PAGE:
Sunday, November 12, 2017

My Heros

I find it offensive to denominate anyone a hero. Acknowledging their talent is judicious without approaching the cheek to comment on their furnishings. The example set by matchless people is worth emulation but not fawning. From what I know of paragons they perform well without oleaginous additives.

On the other hand if I were asked to list those who have left upon me an indelible mark I am far less hesitant.  Actually I should back up on that one.  Upon a moment's reflection I realize that I am hopelessly reluctant to confess admiration for those who most deserve it.  My parents for example, it has taken me six decades to confess their achievement. In fact for most of my life I considered that I was their shining achievement!  And while there may be some foundation for that observation, it doesn't however diminish their own starring performances.  What rings true about them with me is that they survived themselves and their creations, which is pretty much the best one can say about anyone.  They endured.  It matters not whether they had the pleasure of distinctions and public recognition along the way, they just kept going whatever the circumstances.  I doubt I would feel any differently about them if for example they had divorced one another; or even if one of them had died at a young age. The measure of their success is that, given what life handed them, they carried on.

As far as I know my father died peacefully in his sleep on the morning of April 8, 2014.  Only a day or two earlier I had visited him at the Perley Veterans' Hospital where I sat on the window ledge at the foot of his bed and abstractly gabbed with him.  Purposively I wasn't intent on making things easy for him notwithstanding his obvious declension. He and I were never what one would readily characterize as close. The closest I ever came to him - at least physically - was a handshake at Christmas.  Other than that it was pretty much standoffishness. A hug was completely out of the question! Thankfully I cannot recall ever having indulged such intimacy with him, it just would not have worked for either of us.  On the other hand whenever he dropped into my law office to send a "telex" to his financial advisor in Toronto, I never hesitated to invite him for lunch at my house where I happily prepared him a soup and sandwich.  We didn't share much of anything else, certainly not golf, hunting or fishing.  Once he tried to commandeer half of my garage for the storage of one of his junk cars but I abruptly resisted that move.  We preserved our independence to the end.  Even on what turned out to be his death bed I made no particular effort to expand upon the depth of our relationship; in fact to the bitter end I was determined to let him know he was getting away with nothing.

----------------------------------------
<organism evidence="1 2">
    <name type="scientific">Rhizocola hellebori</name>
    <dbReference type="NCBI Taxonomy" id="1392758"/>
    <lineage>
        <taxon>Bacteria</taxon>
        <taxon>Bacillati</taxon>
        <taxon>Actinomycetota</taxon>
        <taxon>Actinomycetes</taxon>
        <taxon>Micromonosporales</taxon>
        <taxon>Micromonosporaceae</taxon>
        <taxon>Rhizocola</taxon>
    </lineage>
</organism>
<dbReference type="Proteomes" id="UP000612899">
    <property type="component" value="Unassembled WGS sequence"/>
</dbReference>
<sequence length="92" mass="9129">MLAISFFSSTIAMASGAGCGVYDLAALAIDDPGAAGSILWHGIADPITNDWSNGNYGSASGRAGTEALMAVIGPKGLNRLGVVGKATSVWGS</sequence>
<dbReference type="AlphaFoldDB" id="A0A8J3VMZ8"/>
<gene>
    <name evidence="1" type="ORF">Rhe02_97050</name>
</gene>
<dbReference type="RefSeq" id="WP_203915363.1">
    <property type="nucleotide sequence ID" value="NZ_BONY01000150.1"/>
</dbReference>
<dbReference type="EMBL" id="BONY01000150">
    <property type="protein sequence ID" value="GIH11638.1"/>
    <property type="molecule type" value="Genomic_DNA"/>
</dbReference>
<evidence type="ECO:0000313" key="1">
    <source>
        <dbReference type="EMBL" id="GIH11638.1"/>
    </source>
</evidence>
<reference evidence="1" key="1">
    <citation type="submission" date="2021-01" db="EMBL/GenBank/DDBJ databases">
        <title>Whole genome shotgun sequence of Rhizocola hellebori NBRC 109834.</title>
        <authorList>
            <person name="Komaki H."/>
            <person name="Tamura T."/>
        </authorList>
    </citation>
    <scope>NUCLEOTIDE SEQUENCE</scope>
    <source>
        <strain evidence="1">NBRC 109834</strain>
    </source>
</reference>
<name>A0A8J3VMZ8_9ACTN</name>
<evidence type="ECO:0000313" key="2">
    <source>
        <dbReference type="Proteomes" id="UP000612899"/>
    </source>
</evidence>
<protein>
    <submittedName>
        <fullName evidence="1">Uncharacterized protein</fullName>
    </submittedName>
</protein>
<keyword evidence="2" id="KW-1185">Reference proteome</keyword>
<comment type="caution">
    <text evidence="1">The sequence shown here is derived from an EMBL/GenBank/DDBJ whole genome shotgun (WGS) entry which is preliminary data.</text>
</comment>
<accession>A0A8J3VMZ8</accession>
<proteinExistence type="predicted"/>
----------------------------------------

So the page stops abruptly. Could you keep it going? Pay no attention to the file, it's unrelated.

My mother and I have enjoyed a more ostensibly favourable relationship though it has only been since my father died that the dynamics have advanced appreciably.  What more than anything has prompted the improvement of my relationship with my mother is the mere necessity of looking after her and her affairs. It is part of my innate constitution that I like problem-solving and, perhaps encouraged by the focus of my erstwhile law practice, the matter of succession and the perpetuation of wealth from one generation to another is not entirely lost on me.  Immediately upon my father's death the assets of my parents were consolidated into an inter vivos trust of which my mother is the sole beneficiary and my sister and I are the trustees. The day-to-day management of the trust is handled by a fee-based financial advisor. The over-riding disposition of my mother's estate is confined to the terms of her last Will and Testament which was drawn many years ago and has never changed.  In the result the daily care of my mother's needs are largely directed to domestic matters only.  Initially there were heavy responsibilities connected with the liquidation of real estate and personal assets and completing the transition to a retirement home. We have since settled all affairs including apartment, telephone, cable, housekeeping, bathing, laundry, dental and foot care and hairdressing.  Extraordinary attendances such as cortisone shots and occasional visits to the hospital are handled on an ad hoc basis by my sister, me and my eldest niece. As often as possible I visit my mother, mostly just to ensure she is Okay, also to take her out in her wheelchair to a local pub for a pint or a chat in the nearby garden overlooking the Rideau Canal. The scope of her conversation borders on repetitious but at 91 years of age I figure she is entitled to talk about whatever is pressing for her.  Her preoccupations include such things as the balance of her chequing and savings accounts (she seldom seems interested in the capital of her investments except to reaffirm that they reflect much the same portfolio as she and my father nurtured for years, things like Canadian Pacific Railway and Encana), birthdays of her grandchildren, income tax and whether she has enough facial foundation and Ensure. I have adopted with her a strict posture similar to that which I employed when directing my clients. We have past the time for debate in the management of her affairs though she is surprisingly resilient in making her professed demands heard. The synthesis of all these changes in focus and paramountcy has been a dove-tailing of our mutual concerns. It is in many ways the natural evolution of parent and child.  Now my mother can say instead, "Moi, je suis le centre du monde!"  The revolutions of the parties have altered though we're still within the same orbit.

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